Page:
Substantial research over the past two decades has established that extracellular matrix (ECM) elasticity, or stiffness, affects fundamental cellular processes, including spreading, growth, proliferation, migration, differentiation and organoid formation. Linearly elastic polyacrylamide hydrogels and polydimethylsiloxane (PDMS) elastomers coated with ECM proteins are widely used to assess the role of stiffness, and results from such experiments are often assumed to reproduce the effect of the mechanical environment experienced by cells in vivo. However, tissues and ECMs are not linearly elastic materials-they exhibit far more complex mechanical behaviours, including viscoelasticity (a time-dependent response to loading or deformation), as well as mechanical plasticity and nonlinear elasticity. Here we review the complex mechanical behaviours of tissues and ECMs, discuss the effect of ECM viscoelasticity on cells, and describe the potential use of viscoelastic biomaterials in regenerative medicine. Recent work has revealed that matrix viscoelasticity regulates these same fundamental cell processes, and can promote behaviours that are not observed with elastic hydrogels in both two- and three-dimensional culture microenvironments. These findings have provided insights into cell-matrix interactions and how these interactions differentially modulate mechano-sensitive molecular pathways in cells. Moreover, these results suggest design guidelines for the next generation of biomaterials, with the goal of matching tissue and ECM mechanics for in vitro tissue models and applications in regenerative medicine.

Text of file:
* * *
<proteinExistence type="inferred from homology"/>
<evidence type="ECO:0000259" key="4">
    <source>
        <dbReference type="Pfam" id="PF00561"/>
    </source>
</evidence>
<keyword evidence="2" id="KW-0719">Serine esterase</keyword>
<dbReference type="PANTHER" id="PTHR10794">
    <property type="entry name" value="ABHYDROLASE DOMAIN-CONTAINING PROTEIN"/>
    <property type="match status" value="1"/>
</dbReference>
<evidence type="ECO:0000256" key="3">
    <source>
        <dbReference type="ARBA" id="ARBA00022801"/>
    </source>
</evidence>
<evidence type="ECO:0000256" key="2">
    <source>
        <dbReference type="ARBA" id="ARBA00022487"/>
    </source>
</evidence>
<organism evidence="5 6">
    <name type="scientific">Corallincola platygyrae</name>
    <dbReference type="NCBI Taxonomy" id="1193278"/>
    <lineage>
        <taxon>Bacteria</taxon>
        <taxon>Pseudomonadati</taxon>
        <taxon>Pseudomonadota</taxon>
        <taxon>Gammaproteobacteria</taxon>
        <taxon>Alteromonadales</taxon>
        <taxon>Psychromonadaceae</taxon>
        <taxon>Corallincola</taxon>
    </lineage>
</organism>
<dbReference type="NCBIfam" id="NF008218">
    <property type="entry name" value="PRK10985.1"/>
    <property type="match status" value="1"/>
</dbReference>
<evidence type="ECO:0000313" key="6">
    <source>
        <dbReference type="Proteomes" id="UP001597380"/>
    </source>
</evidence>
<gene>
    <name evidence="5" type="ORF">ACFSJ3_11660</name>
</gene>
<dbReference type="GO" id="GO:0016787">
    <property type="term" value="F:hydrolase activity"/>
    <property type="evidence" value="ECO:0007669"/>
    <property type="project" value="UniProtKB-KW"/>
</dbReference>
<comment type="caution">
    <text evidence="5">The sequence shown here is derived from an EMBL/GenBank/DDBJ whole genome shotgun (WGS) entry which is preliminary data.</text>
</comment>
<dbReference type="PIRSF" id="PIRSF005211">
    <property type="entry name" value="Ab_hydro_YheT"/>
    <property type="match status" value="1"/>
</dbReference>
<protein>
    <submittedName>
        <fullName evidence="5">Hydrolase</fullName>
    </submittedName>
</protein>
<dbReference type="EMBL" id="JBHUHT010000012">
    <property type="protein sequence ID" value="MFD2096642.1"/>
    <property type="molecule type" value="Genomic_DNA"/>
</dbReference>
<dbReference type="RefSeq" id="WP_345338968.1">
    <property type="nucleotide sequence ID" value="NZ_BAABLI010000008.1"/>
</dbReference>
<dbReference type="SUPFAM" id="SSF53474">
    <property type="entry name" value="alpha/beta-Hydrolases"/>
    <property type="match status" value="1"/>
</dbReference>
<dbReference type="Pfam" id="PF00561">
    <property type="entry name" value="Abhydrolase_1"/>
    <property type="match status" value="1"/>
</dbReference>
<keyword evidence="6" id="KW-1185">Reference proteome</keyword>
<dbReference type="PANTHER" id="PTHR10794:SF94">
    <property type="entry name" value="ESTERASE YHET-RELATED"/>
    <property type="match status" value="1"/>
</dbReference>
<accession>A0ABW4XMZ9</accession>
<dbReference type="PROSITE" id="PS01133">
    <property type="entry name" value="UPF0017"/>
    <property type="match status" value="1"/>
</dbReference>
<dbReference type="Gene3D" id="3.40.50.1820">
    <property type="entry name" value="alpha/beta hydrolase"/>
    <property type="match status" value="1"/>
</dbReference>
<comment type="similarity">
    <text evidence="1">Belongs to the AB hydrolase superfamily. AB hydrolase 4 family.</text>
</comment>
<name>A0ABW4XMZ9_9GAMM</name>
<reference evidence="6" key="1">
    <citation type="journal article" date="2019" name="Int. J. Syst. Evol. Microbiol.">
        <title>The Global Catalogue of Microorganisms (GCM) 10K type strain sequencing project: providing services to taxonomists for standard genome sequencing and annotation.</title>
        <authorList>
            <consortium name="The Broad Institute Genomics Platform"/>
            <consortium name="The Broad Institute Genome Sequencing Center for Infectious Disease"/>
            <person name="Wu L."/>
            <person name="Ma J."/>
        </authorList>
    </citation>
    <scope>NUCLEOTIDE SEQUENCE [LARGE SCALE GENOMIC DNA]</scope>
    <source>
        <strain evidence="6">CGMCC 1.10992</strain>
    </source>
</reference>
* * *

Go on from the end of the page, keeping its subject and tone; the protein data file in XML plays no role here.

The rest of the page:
Current preclinical studies in drug development utilize high-throughput in vitro screens to identify drug leads, followed by both in vitro and in vivo models to predict lead candidates' pharmacokinetic and pharmacodynamic properties. The goal of these studies is to reduce the number of lead drug candidates down to the most likely to succeed in later human clinical trials. However, only 1 in 10 drug candidates that emerge from preclinical studies will succeed and become an approved therapeutic. Lack of efficacy or undetected toxicity represents roughly 75% of the causes for these failures, despite these parameters being the primary exclusion criteria in preclinical studies. Recently, advances in both biology and engineering have created new tools for constructing new preclinical models. These models can complement those used in current preclinical studies by helping to create more realistic representations of human tissues in vitro and in vivo. In this review, we describe current preclinical models to identify their value and limitations and then discuss select areas of research where improvements in preclinical models are particularly needed to advance drug development. Following this, we discuss design considerations for constructing preclinical models and then highlight recent advances in these efforts. Taken together, we aim to review the advances as of 2020 surrounding the prospect of biological and engineering tools for adding enhanced biological relevance to preclinical studies to aid in the challenges of failed drug candidates and the burden this poses on the drug development enterprise and thus healthcare.